I can only relate to the Steve Gerber MT issues when watching this film, and you know what, it really ain't that far from the source material! Avi Arad and co certainly saw fit to greenlight the project. The most controversial script issue is that Ted Sallis (who became Man-Thing) has been changed from a scientist who injected himself with the Captain America super soldier serum before entering the swamp, to a local Indian tribal leader who was buried at the comic's Nexus Of All Reality location. I can live with that, it's no biggie. The only thing that I really missed was watching victims burn at the touch of the titular character. Although the replacement set-piece death (complete with exploding eyeballs) was a lot of fun to watch.
My Man-Thing reads were always pulpy and kinda guilty experiences, and this film feels pretty much the same way. A film like this can even get away with the occasional lapse of Southern dialect into a suspiciously Australian sounding accent (it's especially noticeable during one scene). I can't say that it really bothers me after all of the apalling English accents that I've endured in countless US films and tv shows (Frasier, From Hell, Jesus, take your pick) for years on end. I'm confused by a complaint that we don't see enough of Man-Thing. They do this type of thing in horror films remember?? Showing glimpses of the monster and his kills creates some tension. And the lost 10 minutes shows absolutely loads of him. Plus the film only cost $5 million, not 50!
Don't get me wrong, I'm certainly not saying that Brett Leonard's film is great. Merely that it's nowhere near as bad as folks seem to enjoy making out. For most, this is NOT gonna be a purchase or maybe not even a rental, but it's stylised and violent enough for this fan to happily keep amongst his Marvel DVD collection. Looking at this as a fan of Gerber's work on Man-Thing, I don't feel too let down. A swamp composed creature that kills people - check. Ignorant Southern US characters interacting with the more intelligent or likeable ones - check. Some humour - check. Gore - check. No unnecessarily overly complicated plot - check!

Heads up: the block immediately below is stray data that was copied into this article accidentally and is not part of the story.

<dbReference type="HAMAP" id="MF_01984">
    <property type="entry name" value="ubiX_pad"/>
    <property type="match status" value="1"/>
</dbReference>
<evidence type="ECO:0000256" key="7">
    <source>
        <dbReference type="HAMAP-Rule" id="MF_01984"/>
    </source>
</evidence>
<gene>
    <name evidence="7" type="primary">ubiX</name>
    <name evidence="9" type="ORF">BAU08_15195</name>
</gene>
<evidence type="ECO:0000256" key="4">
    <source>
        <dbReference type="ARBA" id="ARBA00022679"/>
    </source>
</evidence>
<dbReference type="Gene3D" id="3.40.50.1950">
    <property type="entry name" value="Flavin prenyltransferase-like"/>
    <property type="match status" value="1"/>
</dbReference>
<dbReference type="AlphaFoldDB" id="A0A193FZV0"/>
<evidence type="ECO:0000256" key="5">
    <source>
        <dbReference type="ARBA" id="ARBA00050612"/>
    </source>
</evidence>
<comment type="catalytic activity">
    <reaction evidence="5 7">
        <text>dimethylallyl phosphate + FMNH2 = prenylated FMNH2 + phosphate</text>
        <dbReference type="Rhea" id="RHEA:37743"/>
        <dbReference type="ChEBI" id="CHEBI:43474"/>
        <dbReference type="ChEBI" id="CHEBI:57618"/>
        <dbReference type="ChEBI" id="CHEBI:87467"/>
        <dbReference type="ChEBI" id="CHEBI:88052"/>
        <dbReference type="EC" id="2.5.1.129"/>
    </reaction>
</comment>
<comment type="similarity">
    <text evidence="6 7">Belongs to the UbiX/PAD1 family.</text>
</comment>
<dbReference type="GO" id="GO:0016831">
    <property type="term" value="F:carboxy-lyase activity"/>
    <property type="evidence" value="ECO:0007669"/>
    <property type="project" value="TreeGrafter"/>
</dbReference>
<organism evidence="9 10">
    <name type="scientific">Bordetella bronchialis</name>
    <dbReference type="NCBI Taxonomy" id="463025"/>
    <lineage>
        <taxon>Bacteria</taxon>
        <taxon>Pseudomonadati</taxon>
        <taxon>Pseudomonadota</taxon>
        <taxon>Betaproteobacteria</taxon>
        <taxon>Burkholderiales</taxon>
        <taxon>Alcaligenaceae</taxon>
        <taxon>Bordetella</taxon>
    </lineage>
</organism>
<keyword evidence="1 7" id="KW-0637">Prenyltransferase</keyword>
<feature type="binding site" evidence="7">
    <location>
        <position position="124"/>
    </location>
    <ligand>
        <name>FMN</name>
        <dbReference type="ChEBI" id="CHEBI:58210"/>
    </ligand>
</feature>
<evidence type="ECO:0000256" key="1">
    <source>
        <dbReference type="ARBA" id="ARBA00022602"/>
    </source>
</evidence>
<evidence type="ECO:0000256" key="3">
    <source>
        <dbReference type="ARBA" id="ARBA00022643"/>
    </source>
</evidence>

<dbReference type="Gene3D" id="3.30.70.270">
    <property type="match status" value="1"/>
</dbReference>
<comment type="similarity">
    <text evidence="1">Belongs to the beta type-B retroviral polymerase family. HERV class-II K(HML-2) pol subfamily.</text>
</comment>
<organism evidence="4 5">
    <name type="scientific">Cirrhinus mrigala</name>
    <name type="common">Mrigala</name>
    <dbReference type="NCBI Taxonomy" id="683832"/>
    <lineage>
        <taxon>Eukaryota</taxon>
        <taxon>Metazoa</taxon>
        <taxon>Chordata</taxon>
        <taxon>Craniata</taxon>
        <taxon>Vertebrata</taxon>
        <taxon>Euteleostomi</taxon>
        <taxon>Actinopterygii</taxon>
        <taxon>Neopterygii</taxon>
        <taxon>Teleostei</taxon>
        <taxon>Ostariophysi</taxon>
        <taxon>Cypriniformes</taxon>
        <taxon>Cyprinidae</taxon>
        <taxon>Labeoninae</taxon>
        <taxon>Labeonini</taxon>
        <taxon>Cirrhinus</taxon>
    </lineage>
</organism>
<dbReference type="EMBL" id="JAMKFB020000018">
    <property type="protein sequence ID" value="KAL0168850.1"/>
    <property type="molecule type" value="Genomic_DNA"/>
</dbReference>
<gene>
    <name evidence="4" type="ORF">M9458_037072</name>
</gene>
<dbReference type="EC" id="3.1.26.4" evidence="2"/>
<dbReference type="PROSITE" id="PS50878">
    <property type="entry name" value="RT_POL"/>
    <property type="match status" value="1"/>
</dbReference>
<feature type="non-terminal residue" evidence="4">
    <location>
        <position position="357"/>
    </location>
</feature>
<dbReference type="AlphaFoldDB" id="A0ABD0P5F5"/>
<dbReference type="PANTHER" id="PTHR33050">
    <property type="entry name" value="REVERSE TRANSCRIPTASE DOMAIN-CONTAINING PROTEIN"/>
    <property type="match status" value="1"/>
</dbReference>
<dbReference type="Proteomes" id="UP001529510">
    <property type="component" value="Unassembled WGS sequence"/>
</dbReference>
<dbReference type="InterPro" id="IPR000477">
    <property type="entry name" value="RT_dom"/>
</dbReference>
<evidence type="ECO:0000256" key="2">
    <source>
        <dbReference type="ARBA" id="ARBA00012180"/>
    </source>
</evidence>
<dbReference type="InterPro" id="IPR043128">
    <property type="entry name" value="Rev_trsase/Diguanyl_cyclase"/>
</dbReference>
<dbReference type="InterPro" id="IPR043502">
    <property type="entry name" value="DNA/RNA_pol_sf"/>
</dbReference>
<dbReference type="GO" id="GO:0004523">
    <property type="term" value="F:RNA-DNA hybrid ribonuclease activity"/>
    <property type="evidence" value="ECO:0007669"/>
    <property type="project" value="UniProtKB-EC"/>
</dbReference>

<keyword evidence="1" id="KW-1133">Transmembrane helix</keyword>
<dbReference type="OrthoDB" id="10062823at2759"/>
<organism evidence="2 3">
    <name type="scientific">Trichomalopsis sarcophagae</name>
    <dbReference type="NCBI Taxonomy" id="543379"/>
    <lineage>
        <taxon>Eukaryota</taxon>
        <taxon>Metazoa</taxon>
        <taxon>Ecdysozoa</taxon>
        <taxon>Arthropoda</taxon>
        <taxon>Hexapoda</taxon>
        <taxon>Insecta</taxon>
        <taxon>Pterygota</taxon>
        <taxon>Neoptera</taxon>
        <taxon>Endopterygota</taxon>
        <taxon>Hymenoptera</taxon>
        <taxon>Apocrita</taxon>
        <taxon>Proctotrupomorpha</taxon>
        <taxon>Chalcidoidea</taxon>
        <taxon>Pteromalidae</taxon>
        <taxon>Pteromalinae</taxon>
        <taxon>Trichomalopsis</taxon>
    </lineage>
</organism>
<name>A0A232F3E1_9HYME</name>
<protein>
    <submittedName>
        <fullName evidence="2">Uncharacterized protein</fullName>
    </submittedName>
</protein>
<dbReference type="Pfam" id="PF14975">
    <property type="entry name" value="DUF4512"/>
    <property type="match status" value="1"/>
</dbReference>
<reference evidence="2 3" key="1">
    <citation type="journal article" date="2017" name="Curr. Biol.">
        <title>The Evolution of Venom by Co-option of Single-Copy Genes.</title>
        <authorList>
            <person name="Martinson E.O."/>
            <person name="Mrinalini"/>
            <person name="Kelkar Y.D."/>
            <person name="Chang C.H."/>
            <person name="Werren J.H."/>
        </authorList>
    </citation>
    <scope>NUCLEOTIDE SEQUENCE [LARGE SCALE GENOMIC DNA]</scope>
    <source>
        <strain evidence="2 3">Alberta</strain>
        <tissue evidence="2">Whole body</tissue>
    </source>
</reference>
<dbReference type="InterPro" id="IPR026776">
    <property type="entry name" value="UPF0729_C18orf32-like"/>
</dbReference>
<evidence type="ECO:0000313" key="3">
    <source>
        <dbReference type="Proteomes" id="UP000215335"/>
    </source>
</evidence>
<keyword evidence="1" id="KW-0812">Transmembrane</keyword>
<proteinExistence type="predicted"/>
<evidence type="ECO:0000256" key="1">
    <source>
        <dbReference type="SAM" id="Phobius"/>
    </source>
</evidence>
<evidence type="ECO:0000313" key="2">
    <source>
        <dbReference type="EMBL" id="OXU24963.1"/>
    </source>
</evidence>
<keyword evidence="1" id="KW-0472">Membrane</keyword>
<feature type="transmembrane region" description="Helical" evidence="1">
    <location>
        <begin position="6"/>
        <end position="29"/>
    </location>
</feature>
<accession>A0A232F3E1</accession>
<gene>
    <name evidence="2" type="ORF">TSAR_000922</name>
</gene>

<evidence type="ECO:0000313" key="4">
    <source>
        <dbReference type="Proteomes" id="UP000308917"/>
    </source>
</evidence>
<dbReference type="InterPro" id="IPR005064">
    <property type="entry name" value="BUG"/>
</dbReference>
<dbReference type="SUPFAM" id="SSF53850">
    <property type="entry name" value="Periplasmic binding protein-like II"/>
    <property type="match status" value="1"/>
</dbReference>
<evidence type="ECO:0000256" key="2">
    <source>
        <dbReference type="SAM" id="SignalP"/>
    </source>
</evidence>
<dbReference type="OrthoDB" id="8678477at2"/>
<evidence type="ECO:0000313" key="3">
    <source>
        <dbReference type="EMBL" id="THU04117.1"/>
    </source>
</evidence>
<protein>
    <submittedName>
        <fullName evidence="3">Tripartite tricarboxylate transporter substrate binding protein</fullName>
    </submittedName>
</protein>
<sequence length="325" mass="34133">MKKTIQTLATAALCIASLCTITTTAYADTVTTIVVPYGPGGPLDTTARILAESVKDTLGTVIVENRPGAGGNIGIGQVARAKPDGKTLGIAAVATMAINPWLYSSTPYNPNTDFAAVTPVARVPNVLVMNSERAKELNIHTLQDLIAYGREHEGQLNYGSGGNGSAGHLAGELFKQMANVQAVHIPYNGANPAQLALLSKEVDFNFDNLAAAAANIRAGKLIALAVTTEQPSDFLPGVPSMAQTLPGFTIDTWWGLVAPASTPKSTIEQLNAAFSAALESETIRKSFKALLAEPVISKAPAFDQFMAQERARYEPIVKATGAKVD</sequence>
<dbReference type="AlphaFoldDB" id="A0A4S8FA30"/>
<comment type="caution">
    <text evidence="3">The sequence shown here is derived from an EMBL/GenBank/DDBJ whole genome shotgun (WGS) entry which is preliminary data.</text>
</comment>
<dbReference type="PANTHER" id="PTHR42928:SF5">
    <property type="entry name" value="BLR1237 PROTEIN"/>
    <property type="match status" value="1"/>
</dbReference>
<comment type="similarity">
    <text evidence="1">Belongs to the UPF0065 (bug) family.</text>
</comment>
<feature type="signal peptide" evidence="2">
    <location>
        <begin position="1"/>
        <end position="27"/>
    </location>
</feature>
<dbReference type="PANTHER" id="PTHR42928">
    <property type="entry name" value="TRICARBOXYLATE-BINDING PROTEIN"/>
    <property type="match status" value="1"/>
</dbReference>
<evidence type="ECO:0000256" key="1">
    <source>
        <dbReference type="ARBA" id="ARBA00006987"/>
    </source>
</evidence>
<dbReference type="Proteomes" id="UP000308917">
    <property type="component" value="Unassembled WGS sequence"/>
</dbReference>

This is a very simplistic horror monster movie, not award winning drama and on that level it sure delivers. There's even a cool scare to be found in one scene. I have to say that the DVD's almost complete lack of extras does irritate. Lionsgate have only provided trailers for other films but at least we get an anamorphic print and 5.1 sound. It's sad that Marvel, Arad and co couldn't decide to stick to their guns and help to provide at least one short featurette on the Marvel comic and character. Not only is this adaption a lot better than numerous other sites and comic fanboys had previously led me to believe, but I'm genuinely glad to have picked it up.
So what went wrong? I'll sum it all up here in the following sentence, so please pay attention: The film isn't so much at fault but more the decision of choosing to adapt this particular 1970's horror comic. I mean come on, Man-Thing?!! Avi Arad, just what the hell were you thinking?? Tomb Of Dracula - yes, Ghost Rider - yes, Man-Thing - um, no!! This was a really bad choice, plain and simple, it was never going to be anything special. And such a cheap budget didn't help it's case much either. You cannot turn lead into gold. Oh, and rest assured folks, this is still so much better than the truly shite Howard The Duck adaption of the 80's.